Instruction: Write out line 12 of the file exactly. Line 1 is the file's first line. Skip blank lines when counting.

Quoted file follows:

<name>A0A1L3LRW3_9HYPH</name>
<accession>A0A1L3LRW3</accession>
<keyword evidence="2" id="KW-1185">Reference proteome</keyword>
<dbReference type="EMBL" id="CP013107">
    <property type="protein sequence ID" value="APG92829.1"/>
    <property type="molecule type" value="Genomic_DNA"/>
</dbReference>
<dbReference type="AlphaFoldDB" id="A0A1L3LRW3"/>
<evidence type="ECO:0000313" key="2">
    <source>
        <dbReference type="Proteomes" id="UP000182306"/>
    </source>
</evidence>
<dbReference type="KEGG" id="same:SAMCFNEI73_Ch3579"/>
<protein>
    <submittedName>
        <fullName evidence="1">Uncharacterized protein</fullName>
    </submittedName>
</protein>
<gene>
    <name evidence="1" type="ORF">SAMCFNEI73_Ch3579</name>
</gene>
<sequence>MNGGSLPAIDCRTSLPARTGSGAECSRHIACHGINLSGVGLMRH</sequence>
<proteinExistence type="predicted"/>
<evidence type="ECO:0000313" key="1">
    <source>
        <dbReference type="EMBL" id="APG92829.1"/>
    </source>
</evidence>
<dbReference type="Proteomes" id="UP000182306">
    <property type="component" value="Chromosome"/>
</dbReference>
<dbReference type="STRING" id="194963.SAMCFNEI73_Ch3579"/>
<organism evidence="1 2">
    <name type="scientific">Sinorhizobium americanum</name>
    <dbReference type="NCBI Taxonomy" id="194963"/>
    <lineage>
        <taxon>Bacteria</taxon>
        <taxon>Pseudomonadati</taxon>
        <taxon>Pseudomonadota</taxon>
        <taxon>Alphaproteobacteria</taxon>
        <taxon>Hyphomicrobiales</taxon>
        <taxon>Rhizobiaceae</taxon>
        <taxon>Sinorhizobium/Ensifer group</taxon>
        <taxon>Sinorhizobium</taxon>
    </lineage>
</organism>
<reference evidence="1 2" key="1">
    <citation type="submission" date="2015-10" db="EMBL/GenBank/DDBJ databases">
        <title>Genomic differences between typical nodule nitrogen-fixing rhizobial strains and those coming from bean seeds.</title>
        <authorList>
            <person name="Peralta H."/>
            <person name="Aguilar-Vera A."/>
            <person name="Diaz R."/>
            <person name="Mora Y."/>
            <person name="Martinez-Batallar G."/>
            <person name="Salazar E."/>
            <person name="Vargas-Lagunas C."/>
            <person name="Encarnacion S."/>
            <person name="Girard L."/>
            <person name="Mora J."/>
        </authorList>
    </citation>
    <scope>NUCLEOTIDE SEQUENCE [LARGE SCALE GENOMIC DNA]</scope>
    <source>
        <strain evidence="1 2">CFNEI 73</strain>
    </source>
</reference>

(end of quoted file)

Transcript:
    </source>